Stanford has long been an investor in many tech companies through its endowment’s venture capital holdings, public company stakes and technology licensing. And many of its professors, students and drop-outs have generated tremendous value through their startups. But the university also extracts a toll out of the tech industry through its real estate holdings, as Fast Company diagrams in a recent article. Housing 150 companies including Facebook (which moved in last year and now occupies two large buildings), Skype (coming soon), Nokia Research (s NOK), VMware (s VMW) and Tesla (which is planning to build a factory) (s TSLA), Stanford Research Park covers 700 acres from California Avenue to Arastradero in Palo Alto, Calif. These companies rent their buildings from Stanford at a cost of millions of dollars a year.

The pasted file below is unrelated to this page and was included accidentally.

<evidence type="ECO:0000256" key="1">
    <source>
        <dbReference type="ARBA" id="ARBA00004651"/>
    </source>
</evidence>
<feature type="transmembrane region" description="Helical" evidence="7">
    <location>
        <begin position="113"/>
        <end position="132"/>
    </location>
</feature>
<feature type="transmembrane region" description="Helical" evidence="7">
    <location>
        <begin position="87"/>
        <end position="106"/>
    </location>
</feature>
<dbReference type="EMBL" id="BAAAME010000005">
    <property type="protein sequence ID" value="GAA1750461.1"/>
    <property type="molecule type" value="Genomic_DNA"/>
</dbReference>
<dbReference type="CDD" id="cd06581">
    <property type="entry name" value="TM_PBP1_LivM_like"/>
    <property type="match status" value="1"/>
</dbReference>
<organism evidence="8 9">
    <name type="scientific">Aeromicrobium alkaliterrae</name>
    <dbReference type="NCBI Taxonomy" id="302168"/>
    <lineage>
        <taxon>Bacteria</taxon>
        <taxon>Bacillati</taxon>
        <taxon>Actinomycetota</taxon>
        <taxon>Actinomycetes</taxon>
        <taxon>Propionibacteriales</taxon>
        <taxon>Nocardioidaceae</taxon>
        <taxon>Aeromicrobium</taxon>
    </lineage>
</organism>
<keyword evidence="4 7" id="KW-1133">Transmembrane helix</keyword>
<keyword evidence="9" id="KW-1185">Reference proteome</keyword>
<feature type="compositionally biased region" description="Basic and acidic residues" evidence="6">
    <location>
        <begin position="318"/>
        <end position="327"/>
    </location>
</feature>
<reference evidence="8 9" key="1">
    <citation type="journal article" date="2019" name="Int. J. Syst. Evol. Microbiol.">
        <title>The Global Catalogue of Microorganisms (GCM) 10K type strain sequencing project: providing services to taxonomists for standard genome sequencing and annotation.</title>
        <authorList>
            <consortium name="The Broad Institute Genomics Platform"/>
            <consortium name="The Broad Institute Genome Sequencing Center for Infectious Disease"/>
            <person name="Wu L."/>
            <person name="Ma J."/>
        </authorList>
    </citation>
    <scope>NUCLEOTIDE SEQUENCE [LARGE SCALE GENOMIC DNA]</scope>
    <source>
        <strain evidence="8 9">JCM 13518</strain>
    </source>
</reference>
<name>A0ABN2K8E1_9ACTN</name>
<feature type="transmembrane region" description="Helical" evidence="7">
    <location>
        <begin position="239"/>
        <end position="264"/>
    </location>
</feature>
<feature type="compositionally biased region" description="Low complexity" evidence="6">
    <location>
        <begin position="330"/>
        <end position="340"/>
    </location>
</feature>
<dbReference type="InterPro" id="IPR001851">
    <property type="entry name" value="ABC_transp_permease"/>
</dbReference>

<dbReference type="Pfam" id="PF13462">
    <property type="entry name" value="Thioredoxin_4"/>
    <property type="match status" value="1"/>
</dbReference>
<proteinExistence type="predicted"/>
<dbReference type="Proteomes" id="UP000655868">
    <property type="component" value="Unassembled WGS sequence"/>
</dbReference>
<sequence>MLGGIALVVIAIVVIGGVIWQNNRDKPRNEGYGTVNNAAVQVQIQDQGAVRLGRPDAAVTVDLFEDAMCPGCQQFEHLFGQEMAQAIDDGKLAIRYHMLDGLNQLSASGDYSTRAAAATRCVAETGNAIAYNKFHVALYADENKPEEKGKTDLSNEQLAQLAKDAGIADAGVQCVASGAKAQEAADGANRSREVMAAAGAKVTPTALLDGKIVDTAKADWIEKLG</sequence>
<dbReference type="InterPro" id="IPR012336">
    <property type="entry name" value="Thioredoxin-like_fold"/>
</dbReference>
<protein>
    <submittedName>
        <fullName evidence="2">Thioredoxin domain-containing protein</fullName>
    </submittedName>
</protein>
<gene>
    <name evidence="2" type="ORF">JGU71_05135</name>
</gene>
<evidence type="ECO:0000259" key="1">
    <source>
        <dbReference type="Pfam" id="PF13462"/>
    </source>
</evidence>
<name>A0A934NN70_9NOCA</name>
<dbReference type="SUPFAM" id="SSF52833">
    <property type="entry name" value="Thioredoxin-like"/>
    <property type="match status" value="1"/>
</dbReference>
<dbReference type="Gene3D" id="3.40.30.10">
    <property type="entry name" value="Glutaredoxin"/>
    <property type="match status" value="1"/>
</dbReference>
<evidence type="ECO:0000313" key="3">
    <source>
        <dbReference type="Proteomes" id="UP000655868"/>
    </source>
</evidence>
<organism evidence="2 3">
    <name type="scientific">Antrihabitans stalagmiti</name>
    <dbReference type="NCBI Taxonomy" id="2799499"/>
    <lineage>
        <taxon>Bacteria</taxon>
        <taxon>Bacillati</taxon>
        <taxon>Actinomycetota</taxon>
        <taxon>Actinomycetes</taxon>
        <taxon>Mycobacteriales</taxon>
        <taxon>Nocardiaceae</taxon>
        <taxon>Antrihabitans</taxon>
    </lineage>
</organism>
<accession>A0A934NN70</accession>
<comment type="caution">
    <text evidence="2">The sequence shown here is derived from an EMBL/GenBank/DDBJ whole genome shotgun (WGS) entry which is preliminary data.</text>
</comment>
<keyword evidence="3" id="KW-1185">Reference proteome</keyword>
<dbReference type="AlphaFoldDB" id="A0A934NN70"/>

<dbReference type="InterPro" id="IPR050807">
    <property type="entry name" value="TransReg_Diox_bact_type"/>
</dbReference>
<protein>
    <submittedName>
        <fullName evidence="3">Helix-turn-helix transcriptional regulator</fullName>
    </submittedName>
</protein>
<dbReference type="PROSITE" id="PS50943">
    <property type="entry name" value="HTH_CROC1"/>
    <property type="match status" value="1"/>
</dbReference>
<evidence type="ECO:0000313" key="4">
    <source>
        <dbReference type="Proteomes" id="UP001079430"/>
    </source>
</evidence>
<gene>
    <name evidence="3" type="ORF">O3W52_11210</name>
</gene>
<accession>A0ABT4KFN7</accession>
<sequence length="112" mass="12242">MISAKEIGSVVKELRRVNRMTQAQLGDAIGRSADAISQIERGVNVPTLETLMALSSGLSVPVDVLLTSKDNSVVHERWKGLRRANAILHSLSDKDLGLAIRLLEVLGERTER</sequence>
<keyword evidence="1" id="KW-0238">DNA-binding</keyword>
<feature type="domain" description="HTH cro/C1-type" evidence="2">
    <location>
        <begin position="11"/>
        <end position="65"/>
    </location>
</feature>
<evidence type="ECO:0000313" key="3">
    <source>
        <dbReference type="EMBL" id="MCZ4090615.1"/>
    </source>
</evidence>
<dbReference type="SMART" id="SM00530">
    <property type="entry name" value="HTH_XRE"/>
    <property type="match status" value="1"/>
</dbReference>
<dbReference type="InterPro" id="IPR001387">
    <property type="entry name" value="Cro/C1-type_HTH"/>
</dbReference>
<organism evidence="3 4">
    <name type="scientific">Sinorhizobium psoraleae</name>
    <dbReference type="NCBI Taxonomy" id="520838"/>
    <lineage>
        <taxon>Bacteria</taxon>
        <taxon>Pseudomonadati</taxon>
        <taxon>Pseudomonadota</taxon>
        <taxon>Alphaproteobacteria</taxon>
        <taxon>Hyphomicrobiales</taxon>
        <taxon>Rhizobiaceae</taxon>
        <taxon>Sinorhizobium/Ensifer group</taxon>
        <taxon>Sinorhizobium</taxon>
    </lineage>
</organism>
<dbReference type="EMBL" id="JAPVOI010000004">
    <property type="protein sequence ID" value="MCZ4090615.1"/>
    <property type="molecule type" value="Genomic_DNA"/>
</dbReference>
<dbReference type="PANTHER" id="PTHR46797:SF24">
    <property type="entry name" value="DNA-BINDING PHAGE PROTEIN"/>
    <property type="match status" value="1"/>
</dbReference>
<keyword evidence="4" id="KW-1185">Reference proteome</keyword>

Though some Stanford tenants like the tech law firm Wilson Sonsini and Hewlett-Packard (s HPQ) have been on Page Mill Road for what seems like forever, members of the adjoining residential neighborhood, College Terrace, have a special lack of fondness for the new kid in town, Facebook, which has taken up (I know this because my mother lives there). The community complains vociferously about Facebook’s rumbling shuttle buses, and has persuaded the city to post 2-hour parking limits and issue a permit system to block employees’ cars from straying from the corporate lot.
If those companies had started just a few years earlier, they might have got a much better deal. My high school, Paly, is across the street from Stanford and just around the corner from the research park. The city bought the 30 acres that house the school from Stanford in 1919 for the nominal cost of $1 per acre.
Please see the disclosure about Facebook in my bio.